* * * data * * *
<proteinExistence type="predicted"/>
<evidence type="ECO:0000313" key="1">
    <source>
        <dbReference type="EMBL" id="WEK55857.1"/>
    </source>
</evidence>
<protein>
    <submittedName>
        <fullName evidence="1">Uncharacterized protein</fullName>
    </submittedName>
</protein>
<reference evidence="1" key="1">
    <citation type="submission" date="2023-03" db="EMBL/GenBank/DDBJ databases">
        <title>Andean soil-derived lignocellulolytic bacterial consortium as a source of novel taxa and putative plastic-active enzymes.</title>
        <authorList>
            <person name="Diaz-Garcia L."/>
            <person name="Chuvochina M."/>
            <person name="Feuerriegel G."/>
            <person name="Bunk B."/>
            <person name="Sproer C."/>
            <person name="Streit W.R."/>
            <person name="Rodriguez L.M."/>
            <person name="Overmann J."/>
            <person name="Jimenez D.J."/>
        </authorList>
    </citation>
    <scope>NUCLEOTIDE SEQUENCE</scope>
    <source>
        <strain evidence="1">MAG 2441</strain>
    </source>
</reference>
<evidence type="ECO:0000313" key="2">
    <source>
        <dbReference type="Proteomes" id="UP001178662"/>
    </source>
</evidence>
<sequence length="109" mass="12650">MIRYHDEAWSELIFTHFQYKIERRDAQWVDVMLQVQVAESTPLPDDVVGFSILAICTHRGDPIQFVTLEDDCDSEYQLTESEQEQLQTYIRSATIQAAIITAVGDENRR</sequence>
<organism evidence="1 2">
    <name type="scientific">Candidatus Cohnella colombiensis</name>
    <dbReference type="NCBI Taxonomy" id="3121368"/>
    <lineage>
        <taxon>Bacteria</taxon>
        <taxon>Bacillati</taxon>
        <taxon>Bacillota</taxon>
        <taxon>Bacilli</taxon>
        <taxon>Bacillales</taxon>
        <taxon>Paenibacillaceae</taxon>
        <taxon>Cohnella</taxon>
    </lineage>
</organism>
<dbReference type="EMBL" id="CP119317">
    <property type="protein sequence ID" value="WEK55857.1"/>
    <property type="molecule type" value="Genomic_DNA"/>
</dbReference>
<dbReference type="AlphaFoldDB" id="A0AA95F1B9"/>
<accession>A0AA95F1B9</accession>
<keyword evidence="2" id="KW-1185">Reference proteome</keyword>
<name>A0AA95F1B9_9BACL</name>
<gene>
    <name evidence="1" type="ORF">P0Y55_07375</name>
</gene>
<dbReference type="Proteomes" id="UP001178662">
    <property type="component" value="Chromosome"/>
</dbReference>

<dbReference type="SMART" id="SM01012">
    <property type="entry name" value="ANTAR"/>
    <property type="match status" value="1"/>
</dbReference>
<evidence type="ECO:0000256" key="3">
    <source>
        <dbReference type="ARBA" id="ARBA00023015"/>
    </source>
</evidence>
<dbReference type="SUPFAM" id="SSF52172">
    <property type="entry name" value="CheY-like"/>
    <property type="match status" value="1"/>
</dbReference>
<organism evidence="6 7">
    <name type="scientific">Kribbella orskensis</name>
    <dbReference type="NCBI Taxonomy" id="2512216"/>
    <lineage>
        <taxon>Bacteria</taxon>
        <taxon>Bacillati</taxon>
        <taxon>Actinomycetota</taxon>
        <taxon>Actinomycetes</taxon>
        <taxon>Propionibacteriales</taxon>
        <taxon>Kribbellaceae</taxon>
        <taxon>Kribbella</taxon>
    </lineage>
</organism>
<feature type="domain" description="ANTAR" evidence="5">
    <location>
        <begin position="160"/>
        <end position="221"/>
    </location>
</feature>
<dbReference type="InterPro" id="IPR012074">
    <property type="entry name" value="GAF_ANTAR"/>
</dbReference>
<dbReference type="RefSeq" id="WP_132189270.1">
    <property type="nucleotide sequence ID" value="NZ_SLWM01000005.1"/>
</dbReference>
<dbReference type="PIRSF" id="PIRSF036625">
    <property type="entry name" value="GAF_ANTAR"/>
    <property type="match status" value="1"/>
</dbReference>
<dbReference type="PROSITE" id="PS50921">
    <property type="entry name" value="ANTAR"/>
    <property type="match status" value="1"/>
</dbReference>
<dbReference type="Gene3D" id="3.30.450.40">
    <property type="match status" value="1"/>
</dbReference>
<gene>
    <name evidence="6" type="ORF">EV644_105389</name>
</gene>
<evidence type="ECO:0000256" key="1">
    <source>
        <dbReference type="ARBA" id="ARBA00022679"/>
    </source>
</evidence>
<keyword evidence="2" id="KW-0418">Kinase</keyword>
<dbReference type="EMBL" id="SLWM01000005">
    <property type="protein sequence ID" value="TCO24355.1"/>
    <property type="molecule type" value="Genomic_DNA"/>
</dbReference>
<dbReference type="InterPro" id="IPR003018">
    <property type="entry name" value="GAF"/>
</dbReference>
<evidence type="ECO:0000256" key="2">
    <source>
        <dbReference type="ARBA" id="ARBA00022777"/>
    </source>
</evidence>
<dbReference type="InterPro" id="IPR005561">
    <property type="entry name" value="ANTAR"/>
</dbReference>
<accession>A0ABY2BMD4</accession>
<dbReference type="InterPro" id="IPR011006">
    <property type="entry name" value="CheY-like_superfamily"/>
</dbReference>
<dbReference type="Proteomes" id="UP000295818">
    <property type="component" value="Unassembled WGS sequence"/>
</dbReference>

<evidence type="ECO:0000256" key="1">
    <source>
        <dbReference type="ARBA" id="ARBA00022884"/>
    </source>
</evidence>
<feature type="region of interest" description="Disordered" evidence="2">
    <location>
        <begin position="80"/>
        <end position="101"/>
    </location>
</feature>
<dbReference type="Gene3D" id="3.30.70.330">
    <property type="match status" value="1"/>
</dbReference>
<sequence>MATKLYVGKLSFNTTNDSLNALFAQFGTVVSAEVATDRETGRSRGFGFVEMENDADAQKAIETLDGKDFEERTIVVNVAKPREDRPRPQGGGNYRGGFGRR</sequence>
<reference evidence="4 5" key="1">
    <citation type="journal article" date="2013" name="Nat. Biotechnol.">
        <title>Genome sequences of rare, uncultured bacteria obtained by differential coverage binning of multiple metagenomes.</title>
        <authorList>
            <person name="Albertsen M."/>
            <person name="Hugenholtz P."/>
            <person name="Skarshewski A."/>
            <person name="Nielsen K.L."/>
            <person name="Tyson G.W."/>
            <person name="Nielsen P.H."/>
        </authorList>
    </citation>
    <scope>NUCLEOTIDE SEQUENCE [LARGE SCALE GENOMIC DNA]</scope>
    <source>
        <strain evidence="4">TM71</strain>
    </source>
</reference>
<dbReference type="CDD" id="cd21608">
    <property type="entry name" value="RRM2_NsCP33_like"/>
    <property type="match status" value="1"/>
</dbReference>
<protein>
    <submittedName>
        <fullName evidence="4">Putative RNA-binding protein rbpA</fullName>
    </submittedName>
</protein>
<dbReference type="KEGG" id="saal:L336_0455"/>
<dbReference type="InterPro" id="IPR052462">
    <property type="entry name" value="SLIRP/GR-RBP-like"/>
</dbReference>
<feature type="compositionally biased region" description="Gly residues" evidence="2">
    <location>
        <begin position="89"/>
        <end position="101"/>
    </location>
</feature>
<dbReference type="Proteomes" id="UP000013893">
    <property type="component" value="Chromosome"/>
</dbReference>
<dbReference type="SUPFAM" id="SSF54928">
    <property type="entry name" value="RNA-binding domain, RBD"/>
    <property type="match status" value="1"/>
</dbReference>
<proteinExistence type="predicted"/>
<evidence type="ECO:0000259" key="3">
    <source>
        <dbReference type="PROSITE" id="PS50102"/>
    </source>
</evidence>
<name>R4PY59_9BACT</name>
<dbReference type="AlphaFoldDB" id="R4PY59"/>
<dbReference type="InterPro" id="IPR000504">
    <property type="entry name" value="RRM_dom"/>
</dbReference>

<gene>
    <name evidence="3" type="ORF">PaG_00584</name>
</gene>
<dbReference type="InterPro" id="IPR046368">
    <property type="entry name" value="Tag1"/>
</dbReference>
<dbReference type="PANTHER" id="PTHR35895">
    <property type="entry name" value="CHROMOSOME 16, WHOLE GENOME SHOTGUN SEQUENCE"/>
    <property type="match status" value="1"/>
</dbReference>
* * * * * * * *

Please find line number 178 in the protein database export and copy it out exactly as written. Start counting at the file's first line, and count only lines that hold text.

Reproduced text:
    <property type="entry name" value="RRM2_NsCP33_like"/>